While in power he resorted to a vendetta against his political opponents by instituting corruption cases against them and also incarcerating some of them, courtesy the compromised NAB Chairman. It is pertinent to point out that during the hearing of those cases, the High Courts and Supreme Court repeatedly observed that NAB was being used for political engineering. No wonder then that most of the leaders against whom corruption cases were made, have been acquitted by the courts of law for lack of any corroborative evidence.
His government also failed to stabilize the economy notwithstanding the fact that it resorted to unprecedented borrowing. His claims and pledges for eliminating corruption also proved hollow as the Amnesty International in its annual report revealed that corruption, instead of decreasing, had increased during his rule. It was probably in the backdrop of his dismal performance that the establishment decided to remain apolitical and not to support him in his confrontation with the PDM. The parties in the alliance after having been pushed to the wall decided to hit back and ousted him through no-confidence motion as per the procedure laid down in the constitution.
After having failed to thwart the no-confidence motion through unconstitutional means he came up with a false narrative of conspiracy against his government orchestrated by the USA and the establishment. However as usual he took a somersault on US involvement but kept blaming General Bajwa for the debacle that he had to face and he still continues in the same vein.
Instead of remaining part of the National Assembly and playing a role as opposition leader he chose to resign en masse from the National Assembly and later also retracted that. To build further pressure on the government and force it to hold immediate general elections, he also dissolved the Punjab and KPK Assemblies without any justification, except for assuaging his false ego. Countries are not run on the whims and in conformity with the egos of leaders. His false ego and obstinate child-like pursuits continue to further deteriorate the situation.
Of late President Alvi, acting on his wish– amidst controversy in regards to elections in KPK and Punjab— has announced April 9 as the date for elections in the two provinces in spite of the fact that he did not have the power to announce elections in the provinces. The matter is now before the Supreme Court on suo motu notice. However on the first day of hearing four judges pulled out of the nine-member bench constituted to hear the case. Mr Justice Athar Minnalah rightly remarked that first of all there was a need to deliberate on the constitutionality of the dissolution of the two assemblies. Mr Justice Mandokhel observed that he saw no justification for suo motu notice of the issue under Article 184 of the Constitution.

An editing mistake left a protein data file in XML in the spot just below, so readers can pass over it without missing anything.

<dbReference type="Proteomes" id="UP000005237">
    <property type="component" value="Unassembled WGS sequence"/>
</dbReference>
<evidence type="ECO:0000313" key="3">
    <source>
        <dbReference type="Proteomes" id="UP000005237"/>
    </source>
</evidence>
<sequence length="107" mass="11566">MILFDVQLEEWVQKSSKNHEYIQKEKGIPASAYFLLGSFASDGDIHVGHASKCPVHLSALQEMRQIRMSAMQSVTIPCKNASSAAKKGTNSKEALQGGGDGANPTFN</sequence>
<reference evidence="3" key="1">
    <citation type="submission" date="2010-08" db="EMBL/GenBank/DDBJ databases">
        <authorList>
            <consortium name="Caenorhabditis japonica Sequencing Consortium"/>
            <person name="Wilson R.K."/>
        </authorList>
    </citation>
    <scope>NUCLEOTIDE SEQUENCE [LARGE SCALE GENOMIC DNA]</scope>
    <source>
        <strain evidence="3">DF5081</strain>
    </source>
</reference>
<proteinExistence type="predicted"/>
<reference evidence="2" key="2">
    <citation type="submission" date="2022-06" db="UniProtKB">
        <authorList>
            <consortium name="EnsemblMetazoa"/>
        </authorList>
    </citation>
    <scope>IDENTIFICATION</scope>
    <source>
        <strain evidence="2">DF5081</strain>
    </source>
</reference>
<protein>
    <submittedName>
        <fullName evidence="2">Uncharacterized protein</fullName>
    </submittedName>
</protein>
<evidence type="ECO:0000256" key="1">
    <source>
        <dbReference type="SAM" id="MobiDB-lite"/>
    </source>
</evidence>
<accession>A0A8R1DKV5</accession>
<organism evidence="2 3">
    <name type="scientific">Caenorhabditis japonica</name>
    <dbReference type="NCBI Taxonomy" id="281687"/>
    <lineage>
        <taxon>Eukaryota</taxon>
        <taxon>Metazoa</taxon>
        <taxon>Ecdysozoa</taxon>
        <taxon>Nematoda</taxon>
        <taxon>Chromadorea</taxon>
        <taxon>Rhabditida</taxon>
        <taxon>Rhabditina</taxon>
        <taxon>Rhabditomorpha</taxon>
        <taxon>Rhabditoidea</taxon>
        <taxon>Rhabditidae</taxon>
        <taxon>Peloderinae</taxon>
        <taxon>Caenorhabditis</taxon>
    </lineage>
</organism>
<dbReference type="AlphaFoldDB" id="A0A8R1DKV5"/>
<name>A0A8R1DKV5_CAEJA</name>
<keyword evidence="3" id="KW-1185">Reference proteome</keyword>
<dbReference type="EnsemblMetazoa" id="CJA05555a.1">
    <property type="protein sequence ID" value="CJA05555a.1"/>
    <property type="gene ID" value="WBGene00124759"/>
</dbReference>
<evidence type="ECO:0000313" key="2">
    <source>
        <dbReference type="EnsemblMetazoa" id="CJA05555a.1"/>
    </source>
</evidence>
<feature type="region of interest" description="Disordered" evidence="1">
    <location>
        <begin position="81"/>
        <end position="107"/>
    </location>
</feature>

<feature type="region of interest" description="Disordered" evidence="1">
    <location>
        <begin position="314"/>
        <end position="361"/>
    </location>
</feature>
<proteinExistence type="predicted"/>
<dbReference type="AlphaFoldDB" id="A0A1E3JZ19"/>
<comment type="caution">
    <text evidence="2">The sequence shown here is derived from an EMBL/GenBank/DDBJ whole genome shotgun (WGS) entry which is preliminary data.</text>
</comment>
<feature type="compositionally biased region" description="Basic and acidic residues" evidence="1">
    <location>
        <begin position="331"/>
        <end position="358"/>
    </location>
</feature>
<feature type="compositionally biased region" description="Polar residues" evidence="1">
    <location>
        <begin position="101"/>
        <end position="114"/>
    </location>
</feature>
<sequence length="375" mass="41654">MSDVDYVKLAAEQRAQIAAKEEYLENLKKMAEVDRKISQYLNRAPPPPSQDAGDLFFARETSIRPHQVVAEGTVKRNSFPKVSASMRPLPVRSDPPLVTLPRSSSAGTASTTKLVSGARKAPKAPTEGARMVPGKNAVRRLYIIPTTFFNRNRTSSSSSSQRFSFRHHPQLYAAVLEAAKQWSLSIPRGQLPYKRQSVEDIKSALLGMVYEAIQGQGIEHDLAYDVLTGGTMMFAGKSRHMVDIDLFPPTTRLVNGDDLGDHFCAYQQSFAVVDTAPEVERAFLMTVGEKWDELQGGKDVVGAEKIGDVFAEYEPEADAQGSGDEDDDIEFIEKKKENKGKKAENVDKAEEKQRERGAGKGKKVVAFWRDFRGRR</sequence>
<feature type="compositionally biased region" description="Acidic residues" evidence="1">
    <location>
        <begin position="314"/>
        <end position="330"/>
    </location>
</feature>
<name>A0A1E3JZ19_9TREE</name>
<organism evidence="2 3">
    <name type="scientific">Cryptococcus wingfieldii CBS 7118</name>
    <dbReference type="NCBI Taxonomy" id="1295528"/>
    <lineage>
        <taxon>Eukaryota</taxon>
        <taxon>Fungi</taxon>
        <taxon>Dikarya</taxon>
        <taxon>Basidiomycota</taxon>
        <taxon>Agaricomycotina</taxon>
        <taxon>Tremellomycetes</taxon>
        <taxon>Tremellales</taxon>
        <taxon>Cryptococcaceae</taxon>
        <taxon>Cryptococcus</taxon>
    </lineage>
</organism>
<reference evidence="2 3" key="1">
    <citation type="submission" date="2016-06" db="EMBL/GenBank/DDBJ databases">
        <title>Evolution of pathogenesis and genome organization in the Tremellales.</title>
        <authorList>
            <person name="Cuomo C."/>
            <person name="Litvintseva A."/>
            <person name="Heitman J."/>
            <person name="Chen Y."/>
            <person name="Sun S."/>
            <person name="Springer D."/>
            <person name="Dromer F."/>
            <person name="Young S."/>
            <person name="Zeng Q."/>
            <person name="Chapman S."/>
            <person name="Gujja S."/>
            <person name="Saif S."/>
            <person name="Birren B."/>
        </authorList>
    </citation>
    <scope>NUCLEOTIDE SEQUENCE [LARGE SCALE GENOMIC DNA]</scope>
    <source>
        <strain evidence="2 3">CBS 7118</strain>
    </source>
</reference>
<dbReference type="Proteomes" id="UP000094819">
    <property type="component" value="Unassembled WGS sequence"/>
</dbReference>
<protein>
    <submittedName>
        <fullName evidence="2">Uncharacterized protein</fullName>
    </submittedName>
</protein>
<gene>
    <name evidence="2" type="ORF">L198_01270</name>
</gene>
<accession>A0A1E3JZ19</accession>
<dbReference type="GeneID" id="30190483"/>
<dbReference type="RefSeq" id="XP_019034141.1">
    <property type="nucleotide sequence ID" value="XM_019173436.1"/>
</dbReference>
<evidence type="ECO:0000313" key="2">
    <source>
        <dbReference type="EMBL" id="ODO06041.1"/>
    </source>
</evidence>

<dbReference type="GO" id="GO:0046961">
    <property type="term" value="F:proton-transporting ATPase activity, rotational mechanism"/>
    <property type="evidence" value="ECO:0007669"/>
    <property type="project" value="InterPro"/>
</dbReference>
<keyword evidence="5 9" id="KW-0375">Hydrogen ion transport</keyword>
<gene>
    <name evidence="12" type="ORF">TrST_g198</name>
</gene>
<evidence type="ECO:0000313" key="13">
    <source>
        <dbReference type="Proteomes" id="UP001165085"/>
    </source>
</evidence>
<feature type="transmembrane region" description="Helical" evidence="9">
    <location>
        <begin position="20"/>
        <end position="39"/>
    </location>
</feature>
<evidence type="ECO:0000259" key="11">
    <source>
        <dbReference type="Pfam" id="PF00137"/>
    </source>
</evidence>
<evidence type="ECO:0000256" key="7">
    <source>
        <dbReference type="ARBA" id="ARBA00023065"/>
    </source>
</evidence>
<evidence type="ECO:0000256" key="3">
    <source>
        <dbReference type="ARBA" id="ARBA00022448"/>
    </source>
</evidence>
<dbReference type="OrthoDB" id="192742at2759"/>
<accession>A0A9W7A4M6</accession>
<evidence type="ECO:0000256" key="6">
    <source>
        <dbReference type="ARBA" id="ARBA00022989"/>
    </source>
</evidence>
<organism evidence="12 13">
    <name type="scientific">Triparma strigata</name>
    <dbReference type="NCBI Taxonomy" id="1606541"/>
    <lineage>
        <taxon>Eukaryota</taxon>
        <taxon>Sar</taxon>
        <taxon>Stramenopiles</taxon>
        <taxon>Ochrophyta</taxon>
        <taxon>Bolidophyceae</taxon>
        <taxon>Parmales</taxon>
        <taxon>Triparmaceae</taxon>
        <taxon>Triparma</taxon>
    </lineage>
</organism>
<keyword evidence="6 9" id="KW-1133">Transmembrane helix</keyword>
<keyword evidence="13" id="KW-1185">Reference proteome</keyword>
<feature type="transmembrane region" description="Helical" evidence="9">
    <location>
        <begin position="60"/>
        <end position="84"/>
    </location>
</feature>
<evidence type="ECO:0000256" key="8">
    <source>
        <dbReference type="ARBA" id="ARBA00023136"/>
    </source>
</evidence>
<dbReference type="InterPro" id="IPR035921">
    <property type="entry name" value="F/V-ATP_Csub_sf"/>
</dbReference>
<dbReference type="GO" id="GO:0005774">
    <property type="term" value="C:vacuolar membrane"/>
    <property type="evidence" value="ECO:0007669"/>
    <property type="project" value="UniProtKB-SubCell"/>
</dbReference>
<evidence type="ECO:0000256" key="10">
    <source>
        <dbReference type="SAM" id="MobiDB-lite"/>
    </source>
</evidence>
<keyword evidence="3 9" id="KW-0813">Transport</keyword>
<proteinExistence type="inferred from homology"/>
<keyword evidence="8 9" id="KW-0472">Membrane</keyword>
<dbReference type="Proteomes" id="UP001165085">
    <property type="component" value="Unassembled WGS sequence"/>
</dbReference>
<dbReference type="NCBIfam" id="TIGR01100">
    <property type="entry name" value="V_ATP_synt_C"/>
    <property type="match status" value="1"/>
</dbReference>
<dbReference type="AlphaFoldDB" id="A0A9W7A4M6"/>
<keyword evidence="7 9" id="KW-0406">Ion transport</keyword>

These are very pertinent observations. What will be the outcome of the hearing cannot be predicted. However, it is hoped that the bench would give due consideration to the observations of Mr Justice Athar Minallah and Mr Justice Mandokhel before deliberating on the issue of the date of elections. The assemblies were dissolved on the insistence of a man who was not actually a stakeholder in regards to the tenure of the provincial assemblies. It would have been advisable for the CJP to have constituted a full court bench to hear such a crucial issue as demanded by all political parties except PTI, so that nobody could dispute the verdict of the court. In my view determining the constitutionality of the move to dissolve the provincial assemblies is more important than resolving the date issue. It is a secondary issue. If the court as a result of its deliberations arrives at a conclusion that the assemblies were dissolved in conformity with the constitution; it could then consider the validity of the order of the President to fix the date.